Post Title: 005_Hang In There!
Written Date: 15/05/10
Posted Date: 15/04/10
This is REALLY going to be short! It is almost impossible to find time to write a blog while we’re in PST (the initial 8-9 weeks). We had an all-day “Cultural” event on Saturday, where the host parents came over and prepared traditional dishes in the traditional, open fire, ways. We slaughtered two goats (yup – live in the back of a pickup in the AM, cooked and eaten by 4:00 PM, and we did it all), six chickens, and a whole slew of “worms” which turn out to be really tasty and good with the spices they use. They aren’t really worms, they are caterpillars. Big relief, right?
Tuesday we (the CED folk) teach classes to the locals on business plans, Registration with the government, and associated topics. Wed – Friday we cover marketing, financial management, management structures, etc. with the intent of giving them at least an introduction into how to establish and run a new business. I really, really want to write about the existing knowledge (not much), the existing businesses (gobs of them, but nothing you’re used to thinking about as a business), and the changes in how I perceive business in this culture. But it will have to wait. My portion is two classes, one Tuesday and one Wednesday. They Friday we have language “mid-terms”, and other activities during the week. The Health volunteers teach an equivalent set of classes on HIV/AIDS, and other health topics.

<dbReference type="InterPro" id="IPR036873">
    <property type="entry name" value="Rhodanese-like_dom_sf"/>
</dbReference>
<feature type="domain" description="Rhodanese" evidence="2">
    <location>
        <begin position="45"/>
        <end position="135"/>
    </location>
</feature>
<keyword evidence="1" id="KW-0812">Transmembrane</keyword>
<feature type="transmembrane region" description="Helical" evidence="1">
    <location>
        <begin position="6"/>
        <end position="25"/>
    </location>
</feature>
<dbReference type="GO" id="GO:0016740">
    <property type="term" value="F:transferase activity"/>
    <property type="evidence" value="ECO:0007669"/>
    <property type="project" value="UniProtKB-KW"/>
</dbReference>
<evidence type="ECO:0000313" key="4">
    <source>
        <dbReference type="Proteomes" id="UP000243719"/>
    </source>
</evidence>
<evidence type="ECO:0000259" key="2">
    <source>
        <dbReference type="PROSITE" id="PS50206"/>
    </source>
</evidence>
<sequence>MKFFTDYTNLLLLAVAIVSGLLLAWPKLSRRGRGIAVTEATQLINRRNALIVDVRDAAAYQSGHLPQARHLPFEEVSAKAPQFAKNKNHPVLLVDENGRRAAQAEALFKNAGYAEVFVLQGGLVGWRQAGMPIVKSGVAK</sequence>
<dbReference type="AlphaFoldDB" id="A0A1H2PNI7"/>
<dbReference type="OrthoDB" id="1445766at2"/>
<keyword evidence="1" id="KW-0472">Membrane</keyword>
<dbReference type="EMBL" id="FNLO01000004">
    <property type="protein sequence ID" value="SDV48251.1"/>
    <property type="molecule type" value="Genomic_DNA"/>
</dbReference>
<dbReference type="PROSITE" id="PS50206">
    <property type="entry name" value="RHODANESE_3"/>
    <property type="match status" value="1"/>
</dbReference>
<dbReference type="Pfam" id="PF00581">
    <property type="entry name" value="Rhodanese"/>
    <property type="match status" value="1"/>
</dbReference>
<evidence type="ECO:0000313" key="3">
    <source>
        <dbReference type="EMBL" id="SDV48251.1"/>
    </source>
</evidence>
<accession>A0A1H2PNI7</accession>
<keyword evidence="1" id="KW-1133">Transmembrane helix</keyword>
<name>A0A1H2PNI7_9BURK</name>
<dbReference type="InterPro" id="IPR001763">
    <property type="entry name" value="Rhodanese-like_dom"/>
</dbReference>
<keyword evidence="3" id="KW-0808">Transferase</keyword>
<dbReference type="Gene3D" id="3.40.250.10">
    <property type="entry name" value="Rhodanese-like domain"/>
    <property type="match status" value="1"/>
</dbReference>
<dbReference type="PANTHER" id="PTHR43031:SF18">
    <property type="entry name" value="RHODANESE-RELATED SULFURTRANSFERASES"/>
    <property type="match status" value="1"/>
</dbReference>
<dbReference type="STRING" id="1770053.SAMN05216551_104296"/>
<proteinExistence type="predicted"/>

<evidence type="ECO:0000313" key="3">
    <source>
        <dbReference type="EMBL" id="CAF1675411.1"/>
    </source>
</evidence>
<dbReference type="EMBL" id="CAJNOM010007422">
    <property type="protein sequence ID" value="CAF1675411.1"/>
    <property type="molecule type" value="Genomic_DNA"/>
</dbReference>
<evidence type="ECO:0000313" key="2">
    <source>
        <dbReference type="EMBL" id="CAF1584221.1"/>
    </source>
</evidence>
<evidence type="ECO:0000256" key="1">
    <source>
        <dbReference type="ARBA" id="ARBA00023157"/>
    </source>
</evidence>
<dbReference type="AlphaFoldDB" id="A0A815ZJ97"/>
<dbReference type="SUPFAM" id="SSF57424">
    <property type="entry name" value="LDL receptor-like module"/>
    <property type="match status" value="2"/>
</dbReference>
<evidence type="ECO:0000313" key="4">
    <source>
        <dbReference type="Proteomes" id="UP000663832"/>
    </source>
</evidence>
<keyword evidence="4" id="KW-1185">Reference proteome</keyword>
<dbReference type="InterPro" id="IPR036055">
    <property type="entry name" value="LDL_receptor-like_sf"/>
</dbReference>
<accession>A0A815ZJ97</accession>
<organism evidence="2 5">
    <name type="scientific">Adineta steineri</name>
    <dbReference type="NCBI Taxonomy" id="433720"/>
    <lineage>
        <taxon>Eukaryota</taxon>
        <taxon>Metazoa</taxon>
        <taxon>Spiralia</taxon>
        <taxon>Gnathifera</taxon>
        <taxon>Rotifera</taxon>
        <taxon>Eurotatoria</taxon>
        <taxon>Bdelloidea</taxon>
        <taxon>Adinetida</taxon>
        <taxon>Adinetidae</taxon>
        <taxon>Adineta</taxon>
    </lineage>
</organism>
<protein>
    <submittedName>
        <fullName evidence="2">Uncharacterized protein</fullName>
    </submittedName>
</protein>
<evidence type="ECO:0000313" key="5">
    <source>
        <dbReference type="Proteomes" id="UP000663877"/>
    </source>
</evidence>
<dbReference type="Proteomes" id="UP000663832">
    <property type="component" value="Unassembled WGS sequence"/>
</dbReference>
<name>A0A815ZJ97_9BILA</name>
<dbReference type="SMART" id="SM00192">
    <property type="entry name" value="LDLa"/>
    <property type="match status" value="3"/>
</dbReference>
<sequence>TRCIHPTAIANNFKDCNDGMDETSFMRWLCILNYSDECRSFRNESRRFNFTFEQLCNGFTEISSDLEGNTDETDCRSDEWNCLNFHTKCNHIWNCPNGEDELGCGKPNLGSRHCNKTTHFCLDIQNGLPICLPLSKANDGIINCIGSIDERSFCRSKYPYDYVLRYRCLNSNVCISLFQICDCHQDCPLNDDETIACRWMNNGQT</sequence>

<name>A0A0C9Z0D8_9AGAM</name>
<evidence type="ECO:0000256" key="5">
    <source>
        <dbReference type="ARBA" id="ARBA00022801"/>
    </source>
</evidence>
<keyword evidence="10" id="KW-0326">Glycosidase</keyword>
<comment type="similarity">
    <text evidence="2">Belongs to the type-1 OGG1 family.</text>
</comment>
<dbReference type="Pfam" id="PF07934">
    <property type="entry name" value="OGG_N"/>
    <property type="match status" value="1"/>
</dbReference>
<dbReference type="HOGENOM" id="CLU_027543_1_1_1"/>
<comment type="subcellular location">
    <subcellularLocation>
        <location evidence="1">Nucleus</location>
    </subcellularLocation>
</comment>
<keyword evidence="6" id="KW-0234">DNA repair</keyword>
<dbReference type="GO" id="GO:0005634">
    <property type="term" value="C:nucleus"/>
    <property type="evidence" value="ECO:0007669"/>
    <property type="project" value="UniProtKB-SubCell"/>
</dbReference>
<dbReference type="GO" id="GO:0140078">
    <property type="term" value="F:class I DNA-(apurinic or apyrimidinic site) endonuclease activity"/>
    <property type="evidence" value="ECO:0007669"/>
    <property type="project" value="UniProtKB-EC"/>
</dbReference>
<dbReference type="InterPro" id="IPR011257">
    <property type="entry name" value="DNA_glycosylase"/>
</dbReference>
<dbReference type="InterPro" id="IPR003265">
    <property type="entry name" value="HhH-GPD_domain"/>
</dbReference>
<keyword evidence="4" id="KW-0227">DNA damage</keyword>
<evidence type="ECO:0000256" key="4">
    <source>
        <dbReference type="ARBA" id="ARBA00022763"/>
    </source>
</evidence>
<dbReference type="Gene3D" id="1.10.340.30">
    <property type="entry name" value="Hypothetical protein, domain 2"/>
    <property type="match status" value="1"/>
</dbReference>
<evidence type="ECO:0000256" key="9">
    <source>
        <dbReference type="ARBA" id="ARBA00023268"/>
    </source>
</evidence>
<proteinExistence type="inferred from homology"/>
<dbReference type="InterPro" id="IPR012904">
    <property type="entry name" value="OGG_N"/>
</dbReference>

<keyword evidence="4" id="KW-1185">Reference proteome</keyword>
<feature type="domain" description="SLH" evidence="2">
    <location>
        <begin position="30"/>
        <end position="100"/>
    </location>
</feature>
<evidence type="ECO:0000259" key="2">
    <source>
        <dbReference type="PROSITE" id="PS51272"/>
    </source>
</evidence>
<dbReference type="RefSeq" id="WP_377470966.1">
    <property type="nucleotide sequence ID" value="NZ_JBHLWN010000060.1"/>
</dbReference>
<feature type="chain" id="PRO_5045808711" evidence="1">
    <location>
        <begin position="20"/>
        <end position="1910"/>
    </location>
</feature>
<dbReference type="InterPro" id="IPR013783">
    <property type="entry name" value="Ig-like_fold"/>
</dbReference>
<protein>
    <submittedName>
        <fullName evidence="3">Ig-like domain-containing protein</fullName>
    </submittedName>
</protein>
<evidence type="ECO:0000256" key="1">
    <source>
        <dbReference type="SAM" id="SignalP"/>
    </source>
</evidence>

PST is, in fact, very stressful mostly because of the minimal amount of time available.
Right now, Group 41 is collecting in the café to have lunch together and most of us will go off to play soccer as a stress break – it’s a good one.
So – not much interesting to pass on. One cultural difference is that few of the host families (31 of them in our class) have more than one house key. So if they go out for the evening, we are either stuck outside (not good), or we have to coordinate with them to get the key. In my home, they will just come home about 1:00 AM and knock on my window to have me open the door for them. It genuinely isn’t safe to leave the door unlocked, apparently.
I can go on – but I have to stop to get ready for the classes. Oh, and I forgot I have to get comments to a business plan for my partner here (he wants to start a shuttle business) for this evening.
Start dreaming about what you’d want to include in a “care package” – it takes about 6 weeks for a package to arrive here, so don’t send any frozen carrots or ice cream! I still owe you all some address information.
Disclaimer: The contents of this website are mine personally and do not reflect any position of the U.S. government or the Peace Corps.